Six in the evening has always been an exciting hour for me. It signals a loose schedule of activities both unexpected and anticipated (sometimes even dreaded). At six, the night is fresh, and a whole days worth of events is about to commence. So I never really understood my parents’ sluggish approach towards the nearest bottle of wine before slouching on the sofa. Forget about couch potato children, parents are the real victims. Past six their intolerable early-bird morning dynamism dissipates as they morph into zombies. The best their brains can process is the newest (well, it could also be oldest, they don’t really care) episode of Eastenders. Here’s what I don’t get: you work hard to get paid, to (in theory) pay for pleasures that will help you enjoy life, but then you can’t be bothered to delight in your earnings? If you’re compromising your hobbies in order to pay checks, why not dedicate yourself to what you love during your free time? Their lethargy was inacceptable and incomprehensible. That is, until I began working myself.
April through to June, barely a trimester and I was snug in the responsibilities of adultdom. Its an injection of instantaneous maturity. Suddenly, you allow yourself to bloat in the glory of your self-importance. Work this, work that, work chit, work chat- you become one of those insufferable newly transformed mothers: you’re imperious and you want the whole world to know that your baby just (maybe just) wiggled its pinky for the first time. Except that the object of your attention is not the baby who can wiggle its pinky but work, work, work. You speak of ‘my boss’ with the inflection of a proud parent. And your friends- well they just listen politely, then they zone off, until the finally start avoiding you. They don’t want to know about wiggly pinkies any more than what ‘the boss’ said. They just want to party with you and hear all about last night’s gossip. And that’s the other symptom you never understood. You stop going out. The student owl in you flies away. He only visits on the weekends. Barely even says hello. Because he doesn’t want to deal with your new family.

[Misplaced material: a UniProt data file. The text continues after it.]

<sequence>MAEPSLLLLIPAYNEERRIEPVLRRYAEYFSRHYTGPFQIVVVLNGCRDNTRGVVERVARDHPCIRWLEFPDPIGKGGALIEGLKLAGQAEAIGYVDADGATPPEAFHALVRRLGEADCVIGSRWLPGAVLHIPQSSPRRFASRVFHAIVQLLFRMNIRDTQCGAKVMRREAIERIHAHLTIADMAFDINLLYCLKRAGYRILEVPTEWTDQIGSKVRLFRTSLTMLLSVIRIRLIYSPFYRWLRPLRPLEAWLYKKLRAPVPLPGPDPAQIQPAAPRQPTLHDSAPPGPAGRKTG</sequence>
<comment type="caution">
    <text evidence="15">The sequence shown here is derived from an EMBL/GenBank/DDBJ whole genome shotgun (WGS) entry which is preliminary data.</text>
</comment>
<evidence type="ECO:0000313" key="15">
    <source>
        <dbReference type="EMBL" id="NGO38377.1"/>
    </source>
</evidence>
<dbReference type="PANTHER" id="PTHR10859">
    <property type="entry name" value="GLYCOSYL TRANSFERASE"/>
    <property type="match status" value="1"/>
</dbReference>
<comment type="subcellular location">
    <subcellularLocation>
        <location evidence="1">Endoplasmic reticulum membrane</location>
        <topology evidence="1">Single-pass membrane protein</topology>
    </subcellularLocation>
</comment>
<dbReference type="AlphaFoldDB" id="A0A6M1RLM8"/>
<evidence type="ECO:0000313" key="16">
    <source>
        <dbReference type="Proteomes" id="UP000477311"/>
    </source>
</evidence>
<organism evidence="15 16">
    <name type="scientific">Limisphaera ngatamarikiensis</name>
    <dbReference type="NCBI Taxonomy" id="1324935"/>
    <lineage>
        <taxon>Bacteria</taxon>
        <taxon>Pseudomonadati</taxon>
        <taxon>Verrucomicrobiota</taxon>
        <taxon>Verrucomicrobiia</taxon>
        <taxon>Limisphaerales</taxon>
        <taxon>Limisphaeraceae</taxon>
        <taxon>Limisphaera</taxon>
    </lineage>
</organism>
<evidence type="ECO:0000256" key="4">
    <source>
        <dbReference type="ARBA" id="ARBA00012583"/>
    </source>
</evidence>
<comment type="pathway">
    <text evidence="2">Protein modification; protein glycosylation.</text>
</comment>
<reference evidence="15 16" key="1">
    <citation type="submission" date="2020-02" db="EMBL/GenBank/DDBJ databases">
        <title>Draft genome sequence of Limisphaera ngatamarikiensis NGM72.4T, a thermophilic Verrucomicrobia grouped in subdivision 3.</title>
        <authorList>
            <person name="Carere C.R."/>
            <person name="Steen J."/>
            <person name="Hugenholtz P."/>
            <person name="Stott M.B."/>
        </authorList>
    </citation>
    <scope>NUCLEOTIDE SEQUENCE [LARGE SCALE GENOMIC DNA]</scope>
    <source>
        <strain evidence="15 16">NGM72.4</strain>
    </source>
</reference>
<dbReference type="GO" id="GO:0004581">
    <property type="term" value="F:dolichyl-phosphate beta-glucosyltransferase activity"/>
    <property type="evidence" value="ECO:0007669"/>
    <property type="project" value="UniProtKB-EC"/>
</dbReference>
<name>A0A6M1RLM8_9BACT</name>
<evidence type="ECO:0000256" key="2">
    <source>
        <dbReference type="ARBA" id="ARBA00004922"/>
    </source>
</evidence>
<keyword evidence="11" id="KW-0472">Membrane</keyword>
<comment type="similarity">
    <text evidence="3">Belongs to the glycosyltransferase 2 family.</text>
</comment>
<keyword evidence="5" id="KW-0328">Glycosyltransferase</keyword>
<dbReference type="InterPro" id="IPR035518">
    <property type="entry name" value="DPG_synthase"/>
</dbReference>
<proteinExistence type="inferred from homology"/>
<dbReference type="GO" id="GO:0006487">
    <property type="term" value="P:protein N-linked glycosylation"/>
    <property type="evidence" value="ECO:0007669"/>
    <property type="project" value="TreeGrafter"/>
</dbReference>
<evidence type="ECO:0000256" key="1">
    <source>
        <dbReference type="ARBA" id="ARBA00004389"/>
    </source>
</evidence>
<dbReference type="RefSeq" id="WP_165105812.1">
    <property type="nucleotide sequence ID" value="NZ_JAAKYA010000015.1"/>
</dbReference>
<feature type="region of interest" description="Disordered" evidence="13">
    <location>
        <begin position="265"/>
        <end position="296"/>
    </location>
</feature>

I had two families sandwiched between exams. The first was the small and intimate Medialab UK, the second was the much larger DarlowSmithson. At Medialab ‘my boss’ was my mentor: she took the time to teach the techniques and explain the procedures. At Darlow I had a lot of bosses, a lot of colleagues and very messy Friday nights. There I learnt all about the bureaucracy of the documentary industry. It all simmers down to this: whatever a documentary-maker is interested in, forget it, scrap it, because no one else cares… the superficial programs that you feel contaminate TV? Develop them! Because someone up in Lincolnshire will watch it. The big telly treasures are the new Secret Millionaire, the new Brat Camp, the new… but everything that can be done has been done, so the current trend is to find fusions : “Casualty meets The Antiques Road Show”…You get my point. The sad truth of this Big Brother era is that we cater for subjects that rarely captivate us. Oh. And the project you get allocated to is complete pot luck.
Was I disillusioned with the lack of science? Slightly. But dont get me wrong. I love the community-feel to the place. The long threads of virtual jokes that aren’t really funny but are because between 3 and 5 the boredom gets unbearable. I loved finding out new facts, learning about new subjects. Did it encourage me to continue in the business? Im not so sure. Maybe i’m losing my inspiration. Maybe a bit of direction. Or maybe I just dont want the working lifestyle full-stop.